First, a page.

Radiation 101

Let’s talk about radiation treatments. This is my description of the first visit, just after it happened. I wanted to write about it before I forgot any little details. –

“I was led back to the room where the ct scans are done. I changed into a gown and was then positioned on a table with a metal piece near my crotch area. My doctor had previously explained to me that there was a tube they insert into the vagina that protects the area and helps them guide the radiation up to the top, where they want to radiate. Once the tube is inserted, it attaches to the metal piece, so it won’t move. I was rolled into place for the ct scan, which only took a couple of minutes. The scan helps them to know where my bladder and bowels are in relation to the tube, so they can try to avoid radiating those bits. My doctor made sure to ask me if I had filled up my bladder before coming in. Apparently, a full bladder pushes the bladder and bowels away from the area of the vagina where they want to radiate. It helps prevent any unwanted damage, which I am all for.

After that, they transferred me to a gurney by sliding the whole piece I was laying on. It’s the easiest part of the process and rather ingenious. By doing it that way, you and the tube do not move. I was wheeled into another room and on the way I was asked what kind of music I like to listen to. When we got into the room I was presented with a book of cds and I ended up going with Sheryl Crow’s Greatest Hits. It was explained to me that there would be a short period of time before the actual treatment, so the physicist on staff could look at the ct scan and do the calculations of where to place the radiation. It’s pretty impressive, really.

The cd started playing and I was left alone in the room. “All I Wanna Do is Have Some Fun” started playing and I found myself singing along in order to distract myself from everything else. Suddenly, I was crying. I can’t explain it. I wasn’t sad, or mad, or feeling bad about the treatment process. After going though surgery, chemo, blood transfusions, the white blood cell booster shot, and everything else for five months, the radiation treatment was nothing. I just had to stop singing and refocus my thoughts to get the crying to stop. Maybe I’m relieved to almost be finished. Perhaps I can’t believe everything that’s happened. It also could be all of the experiences I’ve been through since May, including the stories people have shared and the many friends and strangers I’ve had heartfelt conversations with. The answer is I don’t know. I’m carrying some emotional baggage and it’s only natural to experience unpredictable emotional responses sometimes. I’m okay with that.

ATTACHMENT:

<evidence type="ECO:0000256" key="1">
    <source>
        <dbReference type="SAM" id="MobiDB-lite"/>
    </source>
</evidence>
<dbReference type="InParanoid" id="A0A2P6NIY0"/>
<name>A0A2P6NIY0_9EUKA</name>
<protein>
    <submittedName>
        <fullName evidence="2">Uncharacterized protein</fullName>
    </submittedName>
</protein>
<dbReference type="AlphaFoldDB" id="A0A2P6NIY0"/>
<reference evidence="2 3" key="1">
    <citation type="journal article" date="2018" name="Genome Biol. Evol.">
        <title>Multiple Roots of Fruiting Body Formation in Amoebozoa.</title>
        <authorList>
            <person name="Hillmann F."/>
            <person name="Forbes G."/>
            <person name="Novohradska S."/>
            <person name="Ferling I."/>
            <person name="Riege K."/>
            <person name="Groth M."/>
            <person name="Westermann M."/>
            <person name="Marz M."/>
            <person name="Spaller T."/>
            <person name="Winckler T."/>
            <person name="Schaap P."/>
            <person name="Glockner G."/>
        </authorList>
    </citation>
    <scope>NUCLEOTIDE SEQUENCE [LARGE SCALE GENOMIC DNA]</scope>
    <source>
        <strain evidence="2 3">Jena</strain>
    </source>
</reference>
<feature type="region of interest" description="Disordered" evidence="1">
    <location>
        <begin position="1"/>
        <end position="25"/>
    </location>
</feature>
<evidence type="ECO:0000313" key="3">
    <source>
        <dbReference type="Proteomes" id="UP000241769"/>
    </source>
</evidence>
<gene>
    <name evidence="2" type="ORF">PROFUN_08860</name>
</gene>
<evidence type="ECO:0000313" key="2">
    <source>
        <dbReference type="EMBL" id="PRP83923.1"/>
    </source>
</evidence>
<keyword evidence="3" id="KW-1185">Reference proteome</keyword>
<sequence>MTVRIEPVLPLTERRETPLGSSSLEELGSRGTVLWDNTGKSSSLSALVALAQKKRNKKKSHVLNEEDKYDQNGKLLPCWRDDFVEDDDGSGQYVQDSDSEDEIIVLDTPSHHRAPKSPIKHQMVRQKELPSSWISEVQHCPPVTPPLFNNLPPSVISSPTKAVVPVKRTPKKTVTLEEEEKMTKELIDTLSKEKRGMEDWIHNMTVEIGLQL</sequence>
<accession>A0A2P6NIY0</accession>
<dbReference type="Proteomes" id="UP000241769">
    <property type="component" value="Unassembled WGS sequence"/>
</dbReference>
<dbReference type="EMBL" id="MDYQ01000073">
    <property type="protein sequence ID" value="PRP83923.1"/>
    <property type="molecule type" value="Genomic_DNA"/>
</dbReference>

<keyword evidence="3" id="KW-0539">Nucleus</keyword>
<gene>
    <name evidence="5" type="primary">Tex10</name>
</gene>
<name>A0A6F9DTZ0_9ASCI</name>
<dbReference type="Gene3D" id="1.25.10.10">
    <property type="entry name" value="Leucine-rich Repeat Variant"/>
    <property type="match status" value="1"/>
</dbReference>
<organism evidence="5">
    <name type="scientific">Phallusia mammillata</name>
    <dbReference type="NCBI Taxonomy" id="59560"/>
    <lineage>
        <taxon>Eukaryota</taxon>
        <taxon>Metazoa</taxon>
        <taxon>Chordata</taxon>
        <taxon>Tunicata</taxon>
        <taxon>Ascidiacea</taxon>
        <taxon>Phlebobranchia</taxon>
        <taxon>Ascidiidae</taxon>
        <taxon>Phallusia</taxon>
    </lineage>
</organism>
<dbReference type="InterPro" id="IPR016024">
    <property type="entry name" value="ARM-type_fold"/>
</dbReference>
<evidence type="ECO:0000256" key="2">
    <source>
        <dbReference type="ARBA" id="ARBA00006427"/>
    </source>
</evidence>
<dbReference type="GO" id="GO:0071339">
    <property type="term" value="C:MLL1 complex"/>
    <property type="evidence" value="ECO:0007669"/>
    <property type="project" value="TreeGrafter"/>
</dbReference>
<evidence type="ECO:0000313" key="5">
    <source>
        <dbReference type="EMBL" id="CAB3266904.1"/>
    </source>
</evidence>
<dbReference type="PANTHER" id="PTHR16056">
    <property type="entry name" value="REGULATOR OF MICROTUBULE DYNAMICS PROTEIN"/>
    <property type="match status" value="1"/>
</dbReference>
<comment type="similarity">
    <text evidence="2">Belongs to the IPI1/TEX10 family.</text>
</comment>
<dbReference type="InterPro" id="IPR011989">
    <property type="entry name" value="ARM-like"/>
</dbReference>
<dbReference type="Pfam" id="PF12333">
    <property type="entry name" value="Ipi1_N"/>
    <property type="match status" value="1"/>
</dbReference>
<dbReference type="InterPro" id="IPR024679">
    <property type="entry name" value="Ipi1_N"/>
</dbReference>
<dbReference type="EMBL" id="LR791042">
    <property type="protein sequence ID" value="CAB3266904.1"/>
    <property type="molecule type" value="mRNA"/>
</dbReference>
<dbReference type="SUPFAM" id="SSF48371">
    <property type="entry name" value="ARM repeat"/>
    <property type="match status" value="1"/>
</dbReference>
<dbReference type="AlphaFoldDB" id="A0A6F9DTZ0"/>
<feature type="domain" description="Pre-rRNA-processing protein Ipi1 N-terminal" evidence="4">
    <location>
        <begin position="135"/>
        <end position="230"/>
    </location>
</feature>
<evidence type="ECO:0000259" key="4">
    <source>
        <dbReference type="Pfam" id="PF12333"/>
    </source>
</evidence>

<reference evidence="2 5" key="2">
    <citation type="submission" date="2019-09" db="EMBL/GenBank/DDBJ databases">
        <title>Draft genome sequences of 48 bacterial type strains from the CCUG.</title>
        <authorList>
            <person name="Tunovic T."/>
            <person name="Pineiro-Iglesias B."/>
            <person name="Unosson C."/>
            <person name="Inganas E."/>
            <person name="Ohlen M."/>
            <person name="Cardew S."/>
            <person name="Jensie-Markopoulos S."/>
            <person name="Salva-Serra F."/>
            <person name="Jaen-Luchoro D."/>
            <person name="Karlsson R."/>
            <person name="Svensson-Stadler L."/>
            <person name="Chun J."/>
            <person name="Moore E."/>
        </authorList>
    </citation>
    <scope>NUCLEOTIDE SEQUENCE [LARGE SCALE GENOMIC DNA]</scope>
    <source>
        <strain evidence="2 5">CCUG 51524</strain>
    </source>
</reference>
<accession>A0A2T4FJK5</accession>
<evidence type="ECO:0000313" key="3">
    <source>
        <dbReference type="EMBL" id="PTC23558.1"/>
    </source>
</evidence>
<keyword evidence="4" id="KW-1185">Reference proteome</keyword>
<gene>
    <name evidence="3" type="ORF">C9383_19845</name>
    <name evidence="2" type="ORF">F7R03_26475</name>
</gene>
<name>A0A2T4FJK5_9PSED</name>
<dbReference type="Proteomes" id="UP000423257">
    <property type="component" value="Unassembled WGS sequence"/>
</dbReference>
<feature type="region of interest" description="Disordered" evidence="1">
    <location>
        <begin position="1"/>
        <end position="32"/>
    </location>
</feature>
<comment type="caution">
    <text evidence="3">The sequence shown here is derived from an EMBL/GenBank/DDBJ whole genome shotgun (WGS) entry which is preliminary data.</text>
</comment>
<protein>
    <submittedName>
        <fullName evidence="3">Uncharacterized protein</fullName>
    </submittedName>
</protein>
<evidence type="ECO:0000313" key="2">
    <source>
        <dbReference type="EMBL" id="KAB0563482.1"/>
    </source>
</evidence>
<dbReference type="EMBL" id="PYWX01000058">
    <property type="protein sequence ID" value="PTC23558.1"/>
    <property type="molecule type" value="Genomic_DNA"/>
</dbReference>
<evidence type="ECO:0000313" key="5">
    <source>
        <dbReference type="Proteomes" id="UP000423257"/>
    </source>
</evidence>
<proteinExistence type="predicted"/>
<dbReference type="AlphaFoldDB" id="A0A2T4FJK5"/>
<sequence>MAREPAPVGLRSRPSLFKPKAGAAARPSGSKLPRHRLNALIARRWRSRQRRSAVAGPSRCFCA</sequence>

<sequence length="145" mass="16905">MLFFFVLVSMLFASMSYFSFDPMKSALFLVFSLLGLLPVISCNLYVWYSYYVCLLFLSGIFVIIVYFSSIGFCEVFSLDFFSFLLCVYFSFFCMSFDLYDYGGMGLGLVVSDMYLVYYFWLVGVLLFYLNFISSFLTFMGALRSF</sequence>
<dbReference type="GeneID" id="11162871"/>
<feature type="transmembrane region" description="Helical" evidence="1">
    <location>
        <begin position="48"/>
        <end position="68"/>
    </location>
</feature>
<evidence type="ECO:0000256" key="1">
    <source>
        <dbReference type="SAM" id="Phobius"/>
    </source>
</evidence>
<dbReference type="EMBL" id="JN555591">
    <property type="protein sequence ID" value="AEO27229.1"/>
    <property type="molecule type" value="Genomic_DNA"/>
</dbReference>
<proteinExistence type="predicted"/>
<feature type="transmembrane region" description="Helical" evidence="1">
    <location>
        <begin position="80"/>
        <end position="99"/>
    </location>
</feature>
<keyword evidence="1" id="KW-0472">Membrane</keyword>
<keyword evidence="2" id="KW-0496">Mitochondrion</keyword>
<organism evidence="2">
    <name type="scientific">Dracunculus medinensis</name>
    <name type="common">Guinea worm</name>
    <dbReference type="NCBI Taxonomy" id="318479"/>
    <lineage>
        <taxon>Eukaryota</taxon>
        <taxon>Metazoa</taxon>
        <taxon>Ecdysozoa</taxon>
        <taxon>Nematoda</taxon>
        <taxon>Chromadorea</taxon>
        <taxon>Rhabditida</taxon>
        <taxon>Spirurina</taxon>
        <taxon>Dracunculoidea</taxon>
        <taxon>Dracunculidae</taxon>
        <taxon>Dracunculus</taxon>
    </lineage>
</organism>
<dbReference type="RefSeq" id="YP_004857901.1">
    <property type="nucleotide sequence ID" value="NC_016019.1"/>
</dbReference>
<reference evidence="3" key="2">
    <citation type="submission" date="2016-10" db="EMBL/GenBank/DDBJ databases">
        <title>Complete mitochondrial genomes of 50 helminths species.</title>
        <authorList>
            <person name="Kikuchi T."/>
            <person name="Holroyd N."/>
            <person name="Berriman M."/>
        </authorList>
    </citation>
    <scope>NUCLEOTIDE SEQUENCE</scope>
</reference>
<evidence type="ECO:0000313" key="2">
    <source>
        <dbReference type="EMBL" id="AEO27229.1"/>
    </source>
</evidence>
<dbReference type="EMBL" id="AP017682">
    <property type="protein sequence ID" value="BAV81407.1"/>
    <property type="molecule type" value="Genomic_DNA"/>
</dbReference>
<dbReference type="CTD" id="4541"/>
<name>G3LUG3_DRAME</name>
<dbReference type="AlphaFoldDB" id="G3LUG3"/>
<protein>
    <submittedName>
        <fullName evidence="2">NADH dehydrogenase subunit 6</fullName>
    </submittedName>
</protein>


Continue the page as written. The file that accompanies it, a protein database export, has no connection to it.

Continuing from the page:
After approximately 15 minutes the physicist came in and told me the math was done and we were ready to go. It would take approximately 12 minutes from start to finish and I wouldn’t feel anything. My doctor came in and set up the machine that feeds the radiation into the vagina. They then stepped out of the room and I could hear the machine (the radiation assistant) making some minor noises. I just concentrated on listening to “If It Makes You Happy” and “The Difficult Kind” and trying to not think about the radiation that was currently in my body. When the treatment was over, they returned into the room and removed everything. I was given my clothes and was taken to the restroom to both pee and to change. As I walked out it was surreal to think that I’d been through that whole process. I only have to do it three more times and then I’ll be free. That is all of the motivation I need to make it through this.”

The ct scan room.

The ct scan room.

My file.

My file.

machine

The radiation assistant.

The view from my gurney as I wait.

The view from my gurney as I wait.

I have now had my second treatment and will have my third this Friday. I listened to The Shins on my second visit and there were no tears. They told me another patient had asked them for The Shins and they didn’t have it, so I brought in a cd of Wincing the Night Away for their collection. I told them to give the other patient a high-5 from me and to tell her to enjoy listening to it during treatment. My last will be next Wednesday and then I will be free from treatment unless my doctor finds anything new on future scans. I’ve decided to listen to The Indigo Girls and Lucinda Williams during my last two visits. Those ladies have gotten me through a lot of rough patches and it seems appropriate as I finish treatment.

I’ve experienced some side effects from the radiation, mostly fatigue and some cramping, which feels odd since I no longer have cramps associated with a period. In comparison with chemo side effects, it isn’t bad. I just want to feel healthy and in control of my body again, at least as much as I am normally in charge of it and how it functions. I want to go to the gym. I want to eat vegetables again. So many things. I have patiently endured everything that has come my way, but am a bit itchy about getting back on track. It will happen when it’s supposed to and I’m okay with that.

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